War crimes are acts and omissions in violation of the laws and customs of war. By their very nature they can affect only nationals of a belligerent and cannot be committed in time of peace. The crime against humanity is not so delimited. It is fundamentally different from the mere war crime in that it embraces systematic violations of fundamental human rights committed at any time against the nationals of any nation. They may occur during peace or in war. The animus or criminal intent is directed against the rights of all men, not merely the right of persons within a war zone. At a recent conference for the unification of penal law, the definition of crimes against humanity was a leading topic. There it was the Counselor of the Vatican who said -
"The essential and inalienable rights of man cannot vary in time and space. They cannot be interpreted and limited by the social conscience of a people or a particular epoch for they are essentially immutable and eternal. Any injury * * * done with the intention of extermination, mutilation, or enslavement, against the life, freedom of opinion * * * the moral or physical integrity of the family * * * or the dignity of the human being, by reason of his opinion, his race, caste, family, or profession, is a crime against humanity. * * *" *
One series of events, if they happen to occur during the time of hostilities, may violate basic rights of man and simultaneously transgress the rules of warfare. That is the intrinsic nature of
*Report of the VIU Conference for the Unification of Penal Law. 11 July 1947.
the offenses here charged. To call them war crimes only is to ignore their inspiration and their true character.
Control Council Law No. 10 clearly lists war crimes as offenses constituting violations of the laws or customs of war, and crimes against humanity as a distinct offense unrelated to war. (1) The London Charter restricted the jurisdiction of the Interna- tional Military Tribunal to crimes against humanity connected with crimes against peace or war crimes.(2) This restriction does not appear in the Control Council enactment, which recognizes that crimes against humanity are, in international law, completely independent of either crimes against peace or war crimes. To deny this independence would make the change devoid of meaning.(3)
In this case the crimes occurred while Germany was at war. This is a coincidence of time. The plans for persecution and annihilation were rooted deep in Nazi ideology and would have been effected even had their aggressions failed to erupt in open conflict. This was shown by their actions in Germany itself, in Austria, and in Czechoslovakia.
Count one of our indictment enumerates the crimes against humanity which we have charged. It accuses these defendants of atrocities and offenses, including persecutions on political, racial and religious grounds, murder, extermination, imprisonment, and other inhumane acts. Each of these is recognized as a crime by Law No. 10. That murder and extermination violated the criminal laws of all civilized nations even the defendants will not be heard to deny.
Can it be said that international conventions and the law of nations gave no warning to these accused that their attacks against ethnic, national, religious, and political groups infringed the rights of mankind? We do not refer to localized outbursts of hatred nor petty discriminations which unfortunately occur in the most civilized of states. When persecutions reach the scale of nationwide campaigns designed to make life intolerable for, or to exterminate large groups of people, law dare not remain silent. We must condemn the motive if we would affect the crime. To condemn an evil and ignore its cause is to invite its repetition. The Control Council simply reasserted existing law when naming persecutions as an international offense.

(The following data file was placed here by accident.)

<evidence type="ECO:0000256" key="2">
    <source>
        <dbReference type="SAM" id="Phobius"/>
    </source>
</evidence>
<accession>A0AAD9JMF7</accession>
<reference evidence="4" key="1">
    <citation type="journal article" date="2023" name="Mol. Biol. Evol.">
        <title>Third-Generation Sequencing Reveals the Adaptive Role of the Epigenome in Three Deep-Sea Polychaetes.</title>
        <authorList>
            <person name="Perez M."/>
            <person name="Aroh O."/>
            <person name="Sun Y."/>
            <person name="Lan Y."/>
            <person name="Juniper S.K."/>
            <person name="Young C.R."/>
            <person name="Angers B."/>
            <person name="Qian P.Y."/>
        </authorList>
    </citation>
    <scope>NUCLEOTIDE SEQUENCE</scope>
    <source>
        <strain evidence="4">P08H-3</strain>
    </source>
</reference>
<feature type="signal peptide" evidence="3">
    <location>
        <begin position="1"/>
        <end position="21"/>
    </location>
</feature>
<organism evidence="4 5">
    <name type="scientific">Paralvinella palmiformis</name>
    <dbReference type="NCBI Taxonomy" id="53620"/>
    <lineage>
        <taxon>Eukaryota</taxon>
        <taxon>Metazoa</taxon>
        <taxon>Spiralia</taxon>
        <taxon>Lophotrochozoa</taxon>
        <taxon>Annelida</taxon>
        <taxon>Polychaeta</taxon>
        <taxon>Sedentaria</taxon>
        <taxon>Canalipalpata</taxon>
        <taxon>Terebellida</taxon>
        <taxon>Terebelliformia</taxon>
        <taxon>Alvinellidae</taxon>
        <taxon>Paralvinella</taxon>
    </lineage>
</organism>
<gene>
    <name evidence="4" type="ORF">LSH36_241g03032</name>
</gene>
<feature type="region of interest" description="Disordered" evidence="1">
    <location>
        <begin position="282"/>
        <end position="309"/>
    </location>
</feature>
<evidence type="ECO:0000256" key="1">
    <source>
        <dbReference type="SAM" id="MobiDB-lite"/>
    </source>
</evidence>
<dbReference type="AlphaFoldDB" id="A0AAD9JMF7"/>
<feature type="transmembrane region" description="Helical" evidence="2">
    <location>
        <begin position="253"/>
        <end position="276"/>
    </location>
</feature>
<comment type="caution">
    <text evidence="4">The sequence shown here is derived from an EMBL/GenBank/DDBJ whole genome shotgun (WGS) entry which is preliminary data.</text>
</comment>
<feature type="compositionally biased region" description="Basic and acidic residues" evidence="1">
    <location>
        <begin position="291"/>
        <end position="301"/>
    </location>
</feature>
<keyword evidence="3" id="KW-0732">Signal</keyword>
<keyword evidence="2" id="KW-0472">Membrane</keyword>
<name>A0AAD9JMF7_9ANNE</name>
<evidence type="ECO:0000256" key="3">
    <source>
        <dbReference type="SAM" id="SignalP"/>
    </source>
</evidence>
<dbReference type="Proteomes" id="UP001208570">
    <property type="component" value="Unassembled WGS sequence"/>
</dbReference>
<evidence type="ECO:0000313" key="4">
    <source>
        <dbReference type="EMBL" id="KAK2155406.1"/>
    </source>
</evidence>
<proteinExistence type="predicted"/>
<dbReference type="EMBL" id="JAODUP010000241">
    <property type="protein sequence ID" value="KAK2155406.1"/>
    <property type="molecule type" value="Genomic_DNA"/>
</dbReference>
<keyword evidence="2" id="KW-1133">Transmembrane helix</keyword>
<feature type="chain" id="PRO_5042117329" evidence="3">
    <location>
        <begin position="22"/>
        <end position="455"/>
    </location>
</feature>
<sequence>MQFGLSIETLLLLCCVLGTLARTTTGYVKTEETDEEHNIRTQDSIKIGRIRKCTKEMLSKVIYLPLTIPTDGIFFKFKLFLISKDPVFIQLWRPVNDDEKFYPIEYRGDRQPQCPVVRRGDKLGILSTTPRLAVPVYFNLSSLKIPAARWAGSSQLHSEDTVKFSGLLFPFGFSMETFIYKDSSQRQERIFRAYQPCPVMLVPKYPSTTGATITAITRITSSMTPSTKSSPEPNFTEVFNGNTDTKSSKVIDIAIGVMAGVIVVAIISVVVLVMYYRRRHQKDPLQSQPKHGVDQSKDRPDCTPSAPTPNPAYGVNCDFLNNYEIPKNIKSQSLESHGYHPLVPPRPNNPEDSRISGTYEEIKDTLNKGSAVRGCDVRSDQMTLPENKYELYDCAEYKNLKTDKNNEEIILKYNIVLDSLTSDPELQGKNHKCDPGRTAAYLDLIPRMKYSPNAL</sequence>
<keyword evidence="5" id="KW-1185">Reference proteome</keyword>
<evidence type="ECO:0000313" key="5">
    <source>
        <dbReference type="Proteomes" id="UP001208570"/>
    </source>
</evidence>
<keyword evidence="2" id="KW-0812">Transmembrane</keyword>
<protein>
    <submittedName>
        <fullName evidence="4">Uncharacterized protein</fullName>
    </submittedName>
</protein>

In dealings between nations these principles were well-known,
1 Article 11, I (b) and (c). See p. XIX.
2 Charter of the INT, Article 6 (a). See P. XIV.
3 Opening statement by the prosecution In Case No. 5, U. S. vs. Friedrich Flick, et al., contains a detailed exposition of the distinction between war crimes and crimes against humanity. See vol. VI.
and Germany itself had been their champion. In the Berlin Treaty of 1878, Germany declared that religious differences could not be used to exclude a person from his civil or political rights. Following the First World War, in the German-Polish Convention of 1922, Germany obtained the legal protection for her ethnic minorities throughout Poland. The German Government bound itself under German Law to guarantee the complete protection of the life and liberties of all inhabitants, without discrimination as to their birth, nationality, language, race or religion.(1) Germany agreed that these were obligations of international concern (2) and were basic laws which could not be superseded by any official, order, or any other law.(3) In the Permanent Court of International Justice, Germany obtained recognition of the guarantees by international law of her minority rights in Poland.(4) Indeed, it was under the guise of protecting the rights of minorities that the Nazis invaded Czechoslovakia. So mindful of their own rights; so callous of the rights of others.
The history of nations in asserting human rights gave ample warning to the world. It should come as no surprise to these defendants that they may now be judged under international law for acts which were always known as crimes.
1 Reichzgesetzblatt (OMCIRI LSW Gazette), Part 11, 1922, No. 10, dated 15 May 1922, Articles 66, 67, 68, 71
2 Ibid., Article 72.
3 Ibid., Chapter 1, i.
4 0pinion No. 6 and No. 7. Permanent Court of International Justice, series A. No. 6. pp. 4-41, dated 25 Auxwt 1925; 13cries A. No. 7. PP. 4 - 107. dated 26 May 1926.
September 27, 1998